I took some time to reflect on my career as a result of reading The Concise Mastery. I’m at the point now with my current role where, ordinarily, I’d be looking around for my next job. I’ve never stayed at the same place for more than about two and a half years – and I’ve been with Mozilla now for just over two. What tends to happen is that I get so frustrated with the limitations placed upon me that I look to escape elsewhere. There are three big differences this time around: my role is almost continually in flux (and changes more formally with the approximately six-monthly reorganisations we go through); there’s a lot less organisational bureaucracy and politicking; and I’m much more in control of my working environment in my home office.

As with my annual #BelshawBlackOps, spending time away from social networks helped with putting things into perspective. It’s difficult to maintain critical distance when you’re immersed in the usual routine. Interestingly, one week wasn’t enough; had I gone back to work then I wouldn’t have had time to get into, and explore, a different mindset. Developing this mindset was helped by camping, an activity that forces you to focus on the essentials – sleep, hygiene, the weather conditions, food, etc.

I can’t remember where or when I read it, but I can remember clearly the philosopher Iris Murdoch saying that she’d never really had “a strong sense of self”. This introspective insight keeps coming back to me as a kind of refrain throughout my life. I believe that one’s sense of self is diminished as one plays an active role in a community. This is usually a good thing as it builds solidarity and breeds understanding and tolerance. However, it can be problematic in terms of knowing enough about yourself to keep on an even keel. These last couple of weeks, even though I’ve been with people almost 24/7, I’ve had the headspace to develop a stronger sense of self. It’s made me ready to dive back into those social networks ready to hold fast to what I believe.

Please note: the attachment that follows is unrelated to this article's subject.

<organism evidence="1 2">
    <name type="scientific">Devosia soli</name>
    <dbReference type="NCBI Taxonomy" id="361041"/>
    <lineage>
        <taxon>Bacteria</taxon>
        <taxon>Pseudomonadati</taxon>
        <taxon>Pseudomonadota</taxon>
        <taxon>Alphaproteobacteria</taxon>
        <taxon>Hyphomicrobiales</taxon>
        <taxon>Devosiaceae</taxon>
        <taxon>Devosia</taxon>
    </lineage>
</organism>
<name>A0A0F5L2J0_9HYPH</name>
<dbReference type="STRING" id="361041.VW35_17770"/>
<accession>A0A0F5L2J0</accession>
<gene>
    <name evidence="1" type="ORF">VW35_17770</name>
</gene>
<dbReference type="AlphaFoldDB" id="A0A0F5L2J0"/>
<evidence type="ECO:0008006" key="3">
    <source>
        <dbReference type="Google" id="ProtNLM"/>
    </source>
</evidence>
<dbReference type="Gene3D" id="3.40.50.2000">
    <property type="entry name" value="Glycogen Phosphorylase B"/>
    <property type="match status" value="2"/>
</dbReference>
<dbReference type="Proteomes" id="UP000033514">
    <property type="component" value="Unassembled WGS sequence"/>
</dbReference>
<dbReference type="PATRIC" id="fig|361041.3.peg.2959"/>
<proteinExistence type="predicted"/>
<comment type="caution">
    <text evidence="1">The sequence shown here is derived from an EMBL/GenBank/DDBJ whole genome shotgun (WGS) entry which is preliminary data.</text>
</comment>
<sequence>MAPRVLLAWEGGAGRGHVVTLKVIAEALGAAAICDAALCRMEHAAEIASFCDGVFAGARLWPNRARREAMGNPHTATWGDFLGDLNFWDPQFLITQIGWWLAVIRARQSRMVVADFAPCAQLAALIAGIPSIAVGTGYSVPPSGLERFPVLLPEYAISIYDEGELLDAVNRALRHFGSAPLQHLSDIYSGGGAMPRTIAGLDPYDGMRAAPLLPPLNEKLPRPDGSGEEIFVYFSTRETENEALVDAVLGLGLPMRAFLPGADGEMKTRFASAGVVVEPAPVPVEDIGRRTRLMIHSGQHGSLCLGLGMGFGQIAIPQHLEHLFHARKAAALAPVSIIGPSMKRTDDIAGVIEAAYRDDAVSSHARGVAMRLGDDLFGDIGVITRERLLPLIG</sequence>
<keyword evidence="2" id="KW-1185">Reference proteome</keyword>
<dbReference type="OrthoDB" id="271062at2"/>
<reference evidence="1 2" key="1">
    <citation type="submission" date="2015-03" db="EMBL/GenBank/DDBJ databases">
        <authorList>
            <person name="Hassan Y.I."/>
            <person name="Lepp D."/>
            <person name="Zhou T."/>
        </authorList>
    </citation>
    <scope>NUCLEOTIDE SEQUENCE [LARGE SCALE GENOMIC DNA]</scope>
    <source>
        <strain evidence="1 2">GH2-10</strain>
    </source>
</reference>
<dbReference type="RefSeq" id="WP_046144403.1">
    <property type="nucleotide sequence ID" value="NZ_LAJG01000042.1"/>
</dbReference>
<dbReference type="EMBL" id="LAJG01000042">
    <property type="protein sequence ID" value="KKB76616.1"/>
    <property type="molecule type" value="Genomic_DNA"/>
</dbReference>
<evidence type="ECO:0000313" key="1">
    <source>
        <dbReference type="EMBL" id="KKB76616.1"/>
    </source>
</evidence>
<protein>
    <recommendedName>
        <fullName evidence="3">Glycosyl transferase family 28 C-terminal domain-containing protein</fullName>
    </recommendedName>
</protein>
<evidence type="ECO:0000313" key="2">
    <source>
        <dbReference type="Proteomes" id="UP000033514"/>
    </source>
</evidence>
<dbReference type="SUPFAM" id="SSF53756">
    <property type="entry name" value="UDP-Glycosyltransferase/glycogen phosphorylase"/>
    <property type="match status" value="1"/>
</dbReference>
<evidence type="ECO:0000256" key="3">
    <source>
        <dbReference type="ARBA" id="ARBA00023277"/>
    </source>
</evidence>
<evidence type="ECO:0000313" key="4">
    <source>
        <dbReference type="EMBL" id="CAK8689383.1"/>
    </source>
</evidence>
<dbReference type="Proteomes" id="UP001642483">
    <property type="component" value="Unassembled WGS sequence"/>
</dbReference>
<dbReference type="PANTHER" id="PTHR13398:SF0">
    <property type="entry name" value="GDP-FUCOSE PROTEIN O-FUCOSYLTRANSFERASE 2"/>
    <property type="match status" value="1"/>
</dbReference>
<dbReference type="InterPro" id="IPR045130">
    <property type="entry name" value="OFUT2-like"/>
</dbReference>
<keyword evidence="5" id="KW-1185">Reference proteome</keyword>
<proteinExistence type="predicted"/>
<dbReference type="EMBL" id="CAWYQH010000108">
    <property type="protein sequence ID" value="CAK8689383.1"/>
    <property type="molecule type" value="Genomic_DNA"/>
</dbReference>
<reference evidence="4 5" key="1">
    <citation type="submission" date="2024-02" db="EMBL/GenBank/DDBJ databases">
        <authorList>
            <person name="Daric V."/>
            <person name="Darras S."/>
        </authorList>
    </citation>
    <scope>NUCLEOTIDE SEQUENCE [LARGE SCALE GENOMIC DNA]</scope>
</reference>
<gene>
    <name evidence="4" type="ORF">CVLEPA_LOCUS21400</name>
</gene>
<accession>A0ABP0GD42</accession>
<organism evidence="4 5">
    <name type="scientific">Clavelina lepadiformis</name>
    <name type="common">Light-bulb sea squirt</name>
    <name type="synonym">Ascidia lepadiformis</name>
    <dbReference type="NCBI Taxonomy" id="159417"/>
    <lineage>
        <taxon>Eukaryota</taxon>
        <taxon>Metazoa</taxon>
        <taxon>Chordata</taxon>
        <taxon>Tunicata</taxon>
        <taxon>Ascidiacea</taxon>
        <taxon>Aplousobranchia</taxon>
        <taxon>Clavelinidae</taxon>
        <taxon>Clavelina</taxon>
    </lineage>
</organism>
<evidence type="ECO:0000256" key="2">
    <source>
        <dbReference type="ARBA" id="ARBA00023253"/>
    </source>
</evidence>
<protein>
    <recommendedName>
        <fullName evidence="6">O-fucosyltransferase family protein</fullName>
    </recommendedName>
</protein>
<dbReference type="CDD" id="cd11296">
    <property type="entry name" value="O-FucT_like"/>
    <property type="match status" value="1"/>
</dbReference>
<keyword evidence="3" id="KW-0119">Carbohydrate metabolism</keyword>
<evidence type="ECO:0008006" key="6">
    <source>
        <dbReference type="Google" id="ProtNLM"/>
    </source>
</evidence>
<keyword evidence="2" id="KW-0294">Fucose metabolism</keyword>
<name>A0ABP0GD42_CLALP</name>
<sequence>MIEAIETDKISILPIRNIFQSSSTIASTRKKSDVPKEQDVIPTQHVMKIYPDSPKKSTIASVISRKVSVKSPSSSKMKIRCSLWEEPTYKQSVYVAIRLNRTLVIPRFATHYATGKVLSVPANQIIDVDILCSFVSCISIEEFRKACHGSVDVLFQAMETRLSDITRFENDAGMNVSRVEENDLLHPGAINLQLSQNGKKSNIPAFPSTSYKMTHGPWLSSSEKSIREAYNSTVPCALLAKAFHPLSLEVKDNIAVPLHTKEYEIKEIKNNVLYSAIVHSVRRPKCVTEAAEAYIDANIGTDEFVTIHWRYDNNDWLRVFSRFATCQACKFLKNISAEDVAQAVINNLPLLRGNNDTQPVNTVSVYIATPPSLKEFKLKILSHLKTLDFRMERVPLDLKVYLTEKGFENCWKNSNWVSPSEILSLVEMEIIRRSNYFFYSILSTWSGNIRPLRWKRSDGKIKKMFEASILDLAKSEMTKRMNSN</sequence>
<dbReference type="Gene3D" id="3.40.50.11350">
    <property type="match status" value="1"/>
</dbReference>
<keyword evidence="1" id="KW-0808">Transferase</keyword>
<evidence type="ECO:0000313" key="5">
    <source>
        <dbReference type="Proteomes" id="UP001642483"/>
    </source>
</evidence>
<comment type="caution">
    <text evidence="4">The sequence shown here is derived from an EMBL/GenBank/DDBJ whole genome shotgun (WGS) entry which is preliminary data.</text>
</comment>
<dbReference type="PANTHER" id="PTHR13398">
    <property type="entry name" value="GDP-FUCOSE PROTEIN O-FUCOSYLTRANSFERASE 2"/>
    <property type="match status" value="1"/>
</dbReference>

What I learned about Europe

On the recommendation of one of the many websites we visited in reading up for this holiday, we downloaded and used the ACSI iPad app to locate campsites. As the ACSI was originally a Dutch organisation, we camped alongside families from the Netherlands everywhere we went. With the exception of one rude family at the last campsite, we found the Dutch not only expert campers, but friendly and pleasant to be around. The fact that they all spoke excellent English helped, too!

Having only previously been to European cities, I found it refreshing to go off the beaten path to places only accessible with cars instead of planes and trains. France has beautiful towns and villages, the Swiss mountains are just breathtaking, and the Italian lakes are peaceful. That last sentence reads as a cliché, but it’s true: experiencing something is different to reading about it. The difference between people living so close together in Europe is amazing, if you think about it.